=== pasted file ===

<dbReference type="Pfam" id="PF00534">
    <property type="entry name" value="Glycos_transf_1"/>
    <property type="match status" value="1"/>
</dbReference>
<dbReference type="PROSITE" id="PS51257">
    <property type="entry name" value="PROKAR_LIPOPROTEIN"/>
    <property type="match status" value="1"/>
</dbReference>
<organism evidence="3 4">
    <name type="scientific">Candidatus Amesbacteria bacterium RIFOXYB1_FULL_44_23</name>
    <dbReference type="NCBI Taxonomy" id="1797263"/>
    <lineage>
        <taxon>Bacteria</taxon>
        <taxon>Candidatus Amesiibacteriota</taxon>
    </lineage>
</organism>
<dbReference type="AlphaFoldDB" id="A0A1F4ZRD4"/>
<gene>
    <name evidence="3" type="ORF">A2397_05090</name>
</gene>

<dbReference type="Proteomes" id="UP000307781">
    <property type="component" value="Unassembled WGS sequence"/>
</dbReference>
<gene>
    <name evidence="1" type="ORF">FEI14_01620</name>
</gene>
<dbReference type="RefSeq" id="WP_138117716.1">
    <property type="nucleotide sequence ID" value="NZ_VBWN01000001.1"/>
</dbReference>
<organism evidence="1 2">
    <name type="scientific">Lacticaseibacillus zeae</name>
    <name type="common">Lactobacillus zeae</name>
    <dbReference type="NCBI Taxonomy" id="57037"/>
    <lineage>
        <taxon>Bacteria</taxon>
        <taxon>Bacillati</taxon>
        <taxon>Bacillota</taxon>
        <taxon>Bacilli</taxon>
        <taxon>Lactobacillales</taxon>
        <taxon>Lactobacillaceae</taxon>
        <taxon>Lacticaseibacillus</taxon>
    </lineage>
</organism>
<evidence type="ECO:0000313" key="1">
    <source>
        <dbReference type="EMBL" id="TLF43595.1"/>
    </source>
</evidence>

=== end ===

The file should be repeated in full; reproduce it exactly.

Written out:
<dbReference type="Pfam" id="PF00534">
    <property type="entry name" value="Glycos_transf_1"/>
    <property type="match status" value="1"/>
</dbReference>
<dbReference type="PROSITE" id="PS51257">
    <property type="entry name" value="PROKAR_LIPOPROTEIN"/>
    <property type="match status" value="1"/>
</dbReference>
<organism evidence="3 4">
    <name type="scientific">Candidatus Amesbacteria bacterium RIFOXYB1_FULL_44_23</name>
    <dbReference type="NCBI Taxonomy" id="1797263"/>
    <lineage>
        <taxon>Bacteria</taxon>
        <taxon>Candidatus Amesiibacteriota</taxon>
    </lineage>
</organism>
<dbReference type="AlphaFoldDB" id="A0A1F4ZRD4"/>
<gene>
    <name evidence="3" type="ORF">A2397_05090</name>
</gene>

<dbReference type="Proteomes" id="UP000307781">
    <property type="component" value="Unassembled WGS sequence"/>
</dbReference>
<gene>
    <name evidence="1" type="ORF">FEI14_01620</name>
</gene>
<dbReference type="RefSeq" id="WP_138117716.1">
    <property type="nucleotide sequence ID" value="NZ_VBWN01000001.1"/>
</dbReference>
<organism evidence="1 2">
    <name type="scientific">Lacticaseibacillus zeae</name>
    <name type="common">Lactobacillus zeae</name>
    <dbReference type="NCBI Taxonomy" id="57037"/>
    <lineage>
        <taxon>Bacteria</taxon>
        <taxon>Bacillati</taxon>
        <taxon>Bacillota</taxon>
        <taxon>Bacilli</taxon>
        <taxon>Lactobacillales</taxon>
        <taxon>Lactobacillaceae</taxon>
        <taxon>Lacticaseibacillus</taxon>
    </lineage>
</organism>
<evidence type="ECO:0000313" key="1">
    <source>
        <dbReference type="EMBL" id="TLF43595.1"/>
    </source>
</evidence>